Tuesday, February 7, 2012

Three Pillars – Introduction

A little preface before I begin this series. In my opinion, there are pillars on which rest the foundation of Dungeons & Dragons. These pillars are what support what can be called “D&D game play;” if you don’t have these things, you don’t have Dungeons & Dragons. It is these things that help identify the specific type of game play one calls "Dungeons & Dragons." Stylistic tropes (hit points, saving throws, D20s, etc.) help with that identification, but those BY THEMSELVES don’t make a game “D&D.” Other games can include these stylistic tropes and NOT be D&D, for example.

The three pillars will each be identified and discussed in turn. None of the pillars is any more or less important than any of the others. The rules (“system”) of the game are what unite and bind these pillars together. System can be adjusted and tweaked to taste, as discussed (briefly) in my earlier post…the strength of the game is that it and its game play are recognizable across systems. These pillars make that possible.

When creating a NEW edition of Dungeons & Dragons (as is currently being done by the WotC crew, and as will more than likely be done again in the future), it is of vital importance that these pillars are kept in the forefront of the design process…that the mechanics created support the pillars, interact with them, and stabilize them, even as they (the mechanics) are informed by the three pillars themselves. They are the things from which the game play of Dungeons & Dragons is derived.

As I explained in my prior post, WotC has named their three pillars as “Combat, Exploration, and Role-Playing.” They state these are the foundation of D&D game play and that they are the things to which WotC is paying the utmost attention with regard to balancing character archetypes against each other. Not only that, they’ve stated that their philosophy of these three identified areas:
“…is something we want to extend beyond just character design; it should affect adventure design, setting design, and every other aspect of the game.”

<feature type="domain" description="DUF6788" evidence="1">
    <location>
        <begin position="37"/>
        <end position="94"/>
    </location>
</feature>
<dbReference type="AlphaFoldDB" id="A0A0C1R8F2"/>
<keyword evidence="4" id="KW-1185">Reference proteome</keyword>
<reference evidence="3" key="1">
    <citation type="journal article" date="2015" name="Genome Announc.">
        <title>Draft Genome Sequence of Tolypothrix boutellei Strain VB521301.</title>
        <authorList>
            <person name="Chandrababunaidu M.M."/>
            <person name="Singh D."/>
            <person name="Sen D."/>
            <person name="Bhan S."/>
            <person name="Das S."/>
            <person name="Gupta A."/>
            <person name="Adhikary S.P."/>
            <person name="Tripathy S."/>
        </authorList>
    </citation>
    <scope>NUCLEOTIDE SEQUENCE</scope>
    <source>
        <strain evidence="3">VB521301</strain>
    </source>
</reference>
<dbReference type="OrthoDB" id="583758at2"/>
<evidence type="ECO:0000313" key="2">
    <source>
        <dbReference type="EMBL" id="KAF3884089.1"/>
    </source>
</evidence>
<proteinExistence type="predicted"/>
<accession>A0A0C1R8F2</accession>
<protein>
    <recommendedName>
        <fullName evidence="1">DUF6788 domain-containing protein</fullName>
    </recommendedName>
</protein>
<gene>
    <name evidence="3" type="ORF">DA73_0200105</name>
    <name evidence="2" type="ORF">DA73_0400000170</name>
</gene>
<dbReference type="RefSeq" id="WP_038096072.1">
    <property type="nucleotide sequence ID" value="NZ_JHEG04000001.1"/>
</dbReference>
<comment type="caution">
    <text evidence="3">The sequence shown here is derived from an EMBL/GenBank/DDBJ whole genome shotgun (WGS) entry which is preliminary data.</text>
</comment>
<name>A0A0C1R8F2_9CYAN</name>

Despite their worthy intentions, I think they’re acting under a faulty premise: their three pillars are NOT the actual foundations of D&D game play. I think that even though their three pillars are often a part of the D&D game, they are not the areas that identify and inform game play…they are not what make the game "Dungeons & Dragons" (as opposed to a different RPG).

In my opinion, the REAL foundation of Dungeons & Dragons can be summarized as:
  1. Challenge
  2. Reward
  3. Escape
As I said, all are of equal importance. All need to be present for a game to play like Dungeons & Dragons. All pertain to game play and the experience of game play. All are necessary for every participant at the table: players and Dungeon Master (DM). These three pillars are the “core” around which the design of the game should be woven.

As stated, I will explain each in turn, and try to give some constructive notes on each. The order listed is the order in which I want to discuss them; however, as I said, none are of greater or lesser importance for a game to be considered “Dungeons & Dragons.”

In my opinion.
; )

I’d also like to point out that nowhere in this trilogy will you find the term “fun.” FUN is assumed in the play of the game: people do not choose to play a game that isn’t fun for them (they may be dragged kicking and screaming to game table by a friend, family member, or significant other, but it’s not the game’s responsibility to help that particular issue). Not every game is fun for every person; that’s a fact. So “fun” is not a foundational pillar of D&D game play.